Woman Blames Weed For Fatal Stabbing, Avoids Jail Time

Although California was the first U.S. state to legalize medical marijuana in 1996 and legalized it for recreational use 20 years later, a woman accused of killing her boyfriend and her dog nevertheless argued that her use of the drug was to blame for her violent behavior.

Specifically, 32-year-old Bryn Spejcher claimed that the victim, Chad O’Melia, pressured her to smoke from his water pipe in May 2018, which triggered a “cannabis-induced psychosis” that led her to stab him more than 100 times, kill her dog and begin stabbing herself, which she was reportedly still doing when police arrived at the scene.

Expert witnesses during the trial convinced prosecutors to reduce the severity of charges against Spejcher from second-degree murder to involuntary manslaughter and, despite the fact that the reduced charges could still carry a penalty of up to four years in prison, Judge David Worley decided to grant her a probated sentence and just 100 hours of community service.

The outcome amounted to “a terrible miscarriage of justice,” according to Ventura County Senior Deputy District Attorney Audry Nafziger, who expressed hope that other judges do not similarly consider this case a precedent for future sentencing hearings.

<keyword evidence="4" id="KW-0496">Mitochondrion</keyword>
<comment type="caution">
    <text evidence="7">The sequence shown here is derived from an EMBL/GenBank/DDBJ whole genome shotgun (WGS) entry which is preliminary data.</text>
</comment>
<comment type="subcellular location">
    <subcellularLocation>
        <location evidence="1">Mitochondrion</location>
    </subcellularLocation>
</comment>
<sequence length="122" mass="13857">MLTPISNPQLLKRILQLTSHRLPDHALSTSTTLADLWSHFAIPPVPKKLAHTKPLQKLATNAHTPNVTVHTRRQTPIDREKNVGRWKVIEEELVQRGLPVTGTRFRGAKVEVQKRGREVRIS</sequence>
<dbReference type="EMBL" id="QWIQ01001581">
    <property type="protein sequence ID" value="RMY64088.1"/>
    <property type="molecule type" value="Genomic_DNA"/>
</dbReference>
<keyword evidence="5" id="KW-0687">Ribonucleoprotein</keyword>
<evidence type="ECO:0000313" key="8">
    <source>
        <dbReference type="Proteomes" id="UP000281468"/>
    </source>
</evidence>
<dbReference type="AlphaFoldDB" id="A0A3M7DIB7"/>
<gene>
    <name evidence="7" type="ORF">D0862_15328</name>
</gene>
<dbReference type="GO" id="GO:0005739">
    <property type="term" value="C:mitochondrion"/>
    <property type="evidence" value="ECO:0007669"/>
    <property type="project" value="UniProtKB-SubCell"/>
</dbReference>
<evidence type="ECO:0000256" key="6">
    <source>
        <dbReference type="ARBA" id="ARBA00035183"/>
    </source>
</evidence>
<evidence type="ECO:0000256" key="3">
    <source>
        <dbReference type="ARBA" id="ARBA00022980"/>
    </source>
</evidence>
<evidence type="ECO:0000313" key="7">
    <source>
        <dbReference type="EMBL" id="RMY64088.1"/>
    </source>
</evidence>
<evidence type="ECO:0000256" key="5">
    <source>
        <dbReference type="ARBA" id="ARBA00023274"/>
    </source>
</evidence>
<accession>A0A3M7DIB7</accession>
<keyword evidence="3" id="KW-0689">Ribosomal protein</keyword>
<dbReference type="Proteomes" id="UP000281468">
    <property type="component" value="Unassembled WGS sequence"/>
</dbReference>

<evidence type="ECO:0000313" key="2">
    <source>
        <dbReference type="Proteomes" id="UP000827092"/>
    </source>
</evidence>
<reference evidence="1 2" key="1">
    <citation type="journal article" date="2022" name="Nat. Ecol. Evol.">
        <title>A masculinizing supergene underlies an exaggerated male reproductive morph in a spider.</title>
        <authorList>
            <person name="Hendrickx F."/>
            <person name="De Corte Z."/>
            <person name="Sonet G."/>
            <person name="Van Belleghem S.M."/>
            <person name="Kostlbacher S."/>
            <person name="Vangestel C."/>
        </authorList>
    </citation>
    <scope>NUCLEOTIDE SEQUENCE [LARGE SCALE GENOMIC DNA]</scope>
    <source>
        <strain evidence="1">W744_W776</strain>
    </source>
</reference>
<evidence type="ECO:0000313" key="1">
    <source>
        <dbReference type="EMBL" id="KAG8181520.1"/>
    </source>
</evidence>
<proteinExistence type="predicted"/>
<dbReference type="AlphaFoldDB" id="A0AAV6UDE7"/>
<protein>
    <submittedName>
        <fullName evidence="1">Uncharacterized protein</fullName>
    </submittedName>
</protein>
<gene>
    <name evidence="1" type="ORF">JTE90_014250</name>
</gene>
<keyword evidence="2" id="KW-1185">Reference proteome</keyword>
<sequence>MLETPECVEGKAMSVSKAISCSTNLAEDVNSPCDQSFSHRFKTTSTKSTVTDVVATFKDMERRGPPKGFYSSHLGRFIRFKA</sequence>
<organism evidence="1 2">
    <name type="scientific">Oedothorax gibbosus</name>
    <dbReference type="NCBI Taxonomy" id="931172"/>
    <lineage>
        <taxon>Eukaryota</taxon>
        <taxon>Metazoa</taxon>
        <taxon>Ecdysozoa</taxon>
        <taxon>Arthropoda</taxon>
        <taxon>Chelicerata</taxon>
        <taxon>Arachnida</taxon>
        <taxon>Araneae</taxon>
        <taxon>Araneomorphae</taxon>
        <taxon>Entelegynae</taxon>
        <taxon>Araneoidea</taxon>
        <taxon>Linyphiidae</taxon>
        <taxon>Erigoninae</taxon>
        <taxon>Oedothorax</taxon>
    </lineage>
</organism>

“We do not let people off the hook for drinking and hurting people,” she said. “People are convicted of being intoxicated and harming others and they, rightly, go to jail.”

Nafziger acknowledged that “marijuana-induced psychosis” is a real, if rare, phenomenon, and predicted that this ruling will embolden other defense attorneys to make similar arguments in future trials.

The victim’s father, Sean O’Melia, agreed.

“I think [Worley] set an absolutely terrible precedent in the state of California where it’s OK to kill somebody after you smoke marijuana,” he said.

A family friend insisted that O’Melia’s mother died as a result of her grief over her son’s brutal death. Lu Madison led a protest outside of the court following the judge’s sentencing decision.

“So she stabbed someone to death and she got zero jail time,” Madison declared.
Nafziger suggested that the criminal justice system and society in general would benefit from a reckoning over how the drug has been treated in recent years.

“So what that really speaks to me with this case is the idea that we’re really in the infancy of understanding the dangerousness of marijuana,” she said.